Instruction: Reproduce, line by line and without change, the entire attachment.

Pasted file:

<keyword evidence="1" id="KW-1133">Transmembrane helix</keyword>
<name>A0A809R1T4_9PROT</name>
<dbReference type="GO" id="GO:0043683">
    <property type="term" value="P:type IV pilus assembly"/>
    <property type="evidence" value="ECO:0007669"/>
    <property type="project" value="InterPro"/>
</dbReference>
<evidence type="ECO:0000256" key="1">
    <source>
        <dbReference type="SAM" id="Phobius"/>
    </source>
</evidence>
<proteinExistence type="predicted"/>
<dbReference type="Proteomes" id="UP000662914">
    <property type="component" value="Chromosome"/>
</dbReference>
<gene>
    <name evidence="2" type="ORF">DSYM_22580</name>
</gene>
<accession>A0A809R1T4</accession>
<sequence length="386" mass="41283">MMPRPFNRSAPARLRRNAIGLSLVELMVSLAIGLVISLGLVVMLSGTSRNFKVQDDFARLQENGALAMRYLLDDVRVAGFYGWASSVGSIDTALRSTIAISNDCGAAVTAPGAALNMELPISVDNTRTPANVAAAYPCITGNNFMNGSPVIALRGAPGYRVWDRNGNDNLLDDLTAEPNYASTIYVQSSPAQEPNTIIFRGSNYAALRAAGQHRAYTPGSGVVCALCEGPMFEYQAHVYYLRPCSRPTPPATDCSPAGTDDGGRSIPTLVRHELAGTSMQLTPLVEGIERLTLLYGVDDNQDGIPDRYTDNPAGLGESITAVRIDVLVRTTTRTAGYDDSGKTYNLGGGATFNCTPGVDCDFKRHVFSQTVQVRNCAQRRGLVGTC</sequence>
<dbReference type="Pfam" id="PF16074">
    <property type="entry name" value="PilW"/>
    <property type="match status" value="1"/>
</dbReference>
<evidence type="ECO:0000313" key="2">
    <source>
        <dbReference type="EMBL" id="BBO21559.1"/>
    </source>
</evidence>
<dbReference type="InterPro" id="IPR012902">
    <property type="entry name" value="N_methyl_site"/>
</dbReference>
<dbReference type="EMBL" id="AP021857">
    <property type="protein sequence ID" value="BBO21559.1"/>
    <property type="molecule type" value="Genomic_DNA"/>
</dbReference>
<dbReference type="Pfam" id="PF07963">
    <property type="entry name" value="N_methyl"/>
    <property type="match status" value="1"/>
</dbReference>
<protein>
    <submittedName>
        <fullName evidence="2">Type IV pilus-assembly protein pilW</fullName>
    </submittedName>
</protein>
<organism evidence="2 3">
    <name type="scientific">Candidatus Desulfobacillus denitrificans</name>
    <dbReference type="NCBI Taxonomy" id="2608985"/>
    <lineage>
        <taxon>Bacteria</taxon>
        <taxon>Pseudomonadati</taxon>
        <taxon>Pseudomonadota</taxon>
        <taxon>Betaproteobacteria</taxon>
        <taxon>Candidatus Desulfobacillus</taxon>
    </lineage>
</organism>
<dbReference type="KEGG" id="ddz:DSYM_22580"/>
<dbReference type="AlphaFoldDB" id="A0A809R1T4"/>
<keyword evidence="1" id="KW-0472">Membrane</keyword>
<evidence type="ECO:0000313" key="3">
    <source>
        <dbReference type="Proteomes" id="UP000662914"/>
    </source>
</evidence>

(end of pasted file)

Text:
<keyword evidence="1" id="KW-1133">Transmembrane helix</keyword>
<name>A0A809R1T4_9PROT</name>
<dbReference type="GO" id="GO:0043683">
    <property type="term" value="P:type IV pilus assembly"/>
    <property type="evidence" value="ECO:0007669"/>
    <property type="project" value="InterPro"/>
</dbReference>
<evidence type="ECO:0000256" key="1">
    <source>
        <dbReference type="SAM" id="Phobius"/>
    </source>
</evidence>
<proteinExistence type="predicted"/>
<dbReference type="Proteomes" id="UP000662914">
    <property type="component" value="Chromosome"/>
</dbReference>
<gene>
    <name evidence="2" type="ORF">DSYM_22580</name>
</gene>
<accession>A0A809R1T4</accession>
<sequence length="386" mass="41283">MMPRPFNRSAPARLRRNAIGLSLVELMVSLAIGLVISLGLVVMLSGTSRNFKVQDDFARLQENGALAMRYLLDDVRVAGFYGWASSVGSIDTALRSTIAISNDCGAAVTAPGAALNMELPISVDNTRTPANVAAAYPCITGNNFMNGSPVIALRGAPGYRVWDRNGNDNLLDDLTAEPNYASTIYVQSSPAQEPNTIIFRGSNYAALRAAGQHRAYTPGSGVVCALCEGPMFEYQAHVYYLRPCSRPTPPATDCSPAGTDDGGRSIPTLVRHELAGTSMQLTPLVEGIERLTLLYGVDDNQDGIPDRYTDNPAGLGESITAVRIDVLVRTTTRTAGYDDSGKTYNLGGGATFNCTPGVDCDFKRHVFSQTVQVRNCAQRRGLVGTC</sequence>
<dbReference type="Pfam" id="PF16074">
    <property type="entry name" value="PilW"/>
    <property type="match status" value="1"/>
</dbReference>
<evidence type="ECO:0000313" key="2">
    <source>
        <dbReference type="EMBL" id="BBO21559.1"/>
    </source>
</evidence>
<dbReference type="InterPro" id="IPR012902">
    <property type="entry name" value="N_methyl_site"/>
</dbReference>
<dbReference type="EMBL" id="AP021857">
    <property type="protein sequence ID" value="BBO21559.1"/>
    <property type="molecule type" value="Genomic_DNA"/>
</dbReference>
<dbReference type="Pfam" id="PF07963">
    <property type="entry name" value="N_methyl"/>
    <property type="match status" value="1"/>
</dbReference>
<protein>
    <submittedName>
        <fullName evidence="2">Type IV pilus-assembly protein pilW</fullName>
    </submittedName>
</protein>
<organism evidence="2 3">
    <name type="scientific">Candidatus Desulfobacillus denitrificans</name>
    <dbReference type="NCBI Taxonomy" id="2608985"/>
    <lineage>
        <taxon>Bacteria</taxon>
        <taxon>Pseudomonadati</taxon>
        <taxon>Pseudomonadota</taxon>
        <taxon>Betaproteobacteria</taxon>
        <taxon>Candidatus Desulfobacillus</taxon>
    </lineage>
</organism>
<dbReference type="KEGG" id="ddz:DSYM_22580"/>
<dbReference type="AlphaFoldDB" id="A0A809R1T4"/>
<keyword evidence="1" id="KW-0472">Membrane</keyword>
<evidence type="ECO:0000313" key="3">
    <source>
        <dbReference type="Proteomes" id="UP000662914"/>
    </source>
</evidence>